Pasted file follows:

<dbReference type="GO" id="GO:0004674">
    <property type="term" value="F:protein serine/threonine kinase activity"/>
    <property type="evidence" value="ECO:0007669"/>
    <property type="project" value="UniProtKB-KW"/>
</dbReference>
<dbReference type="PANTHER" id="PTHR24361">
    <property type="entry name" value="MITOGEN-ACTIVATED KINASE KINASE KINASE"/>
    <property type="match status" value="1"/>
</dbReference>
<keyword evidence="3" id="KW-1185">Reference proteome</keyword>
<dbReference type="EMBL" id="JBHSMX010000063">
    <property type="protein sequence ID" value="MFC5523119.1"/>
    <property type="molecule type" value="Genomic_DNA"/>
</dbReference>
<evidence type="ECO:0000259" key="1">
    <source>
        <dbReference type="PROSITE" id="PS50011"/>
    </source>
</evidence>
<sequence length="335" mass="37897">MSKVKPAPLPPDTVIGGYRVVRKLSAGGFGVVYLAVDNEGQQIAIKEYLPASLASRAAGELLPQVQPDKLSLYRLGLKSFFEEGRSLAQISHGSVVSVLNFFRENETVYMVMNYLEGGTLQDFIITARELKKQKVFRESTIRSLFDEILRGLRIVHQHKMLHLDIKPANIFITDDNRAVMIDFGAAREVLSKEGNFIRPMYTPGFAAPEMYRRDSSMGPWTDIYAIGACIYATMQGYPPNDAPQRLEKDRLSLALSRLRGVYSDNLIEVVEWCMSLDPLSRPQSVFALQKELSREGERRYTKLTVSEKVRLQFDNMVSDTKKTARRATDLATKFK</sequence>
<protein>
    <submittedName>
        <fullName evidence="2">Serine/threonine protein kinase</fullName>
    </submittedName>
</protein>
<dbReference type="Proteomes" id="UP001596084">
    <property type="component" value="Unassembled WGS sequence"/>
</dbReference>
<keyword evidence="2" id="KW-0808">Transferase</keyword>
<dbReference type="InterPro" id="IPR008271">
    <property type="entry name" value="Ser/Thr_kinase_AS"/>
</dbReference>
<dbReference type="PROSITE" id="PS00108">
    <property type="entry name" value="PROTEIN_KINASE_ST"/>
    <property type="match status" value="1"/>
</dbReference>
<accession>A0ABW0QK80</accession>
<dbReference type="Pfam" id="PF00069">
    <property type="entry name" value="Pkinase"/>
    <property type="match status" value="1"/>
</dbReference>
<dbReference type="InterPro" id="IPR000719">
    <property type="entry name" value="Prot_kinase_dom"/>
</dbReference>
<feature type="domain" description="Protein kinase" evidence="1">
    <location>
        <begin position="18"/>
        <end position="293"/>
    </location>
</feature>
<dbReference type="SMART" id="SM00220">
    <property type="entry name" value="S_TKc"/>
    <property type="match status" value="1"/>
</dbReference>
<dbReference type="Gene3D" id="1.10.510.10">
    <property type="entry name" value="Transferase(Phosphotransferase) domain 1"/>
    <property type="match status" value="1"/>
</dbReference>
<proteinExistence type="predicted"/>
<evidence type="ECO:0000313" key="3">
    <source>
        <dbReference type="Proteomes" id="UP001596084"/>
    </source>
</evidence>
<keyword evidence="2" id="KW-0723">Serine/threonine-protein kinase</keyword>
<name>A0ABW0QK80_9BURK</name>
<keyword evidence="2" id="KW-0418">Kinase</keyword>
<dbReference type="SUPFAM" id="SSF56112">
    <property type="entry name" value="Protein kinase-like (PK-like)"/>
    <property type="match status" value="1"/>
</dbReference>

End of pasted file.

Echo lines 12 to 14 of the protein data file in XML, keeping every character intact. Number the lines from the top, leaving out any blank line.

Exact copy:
    <property type="protein sequence ID" value="MFC5523119.1"/>
    <property type="molecule type" value="Genomic_DNA"/>
</dbReference>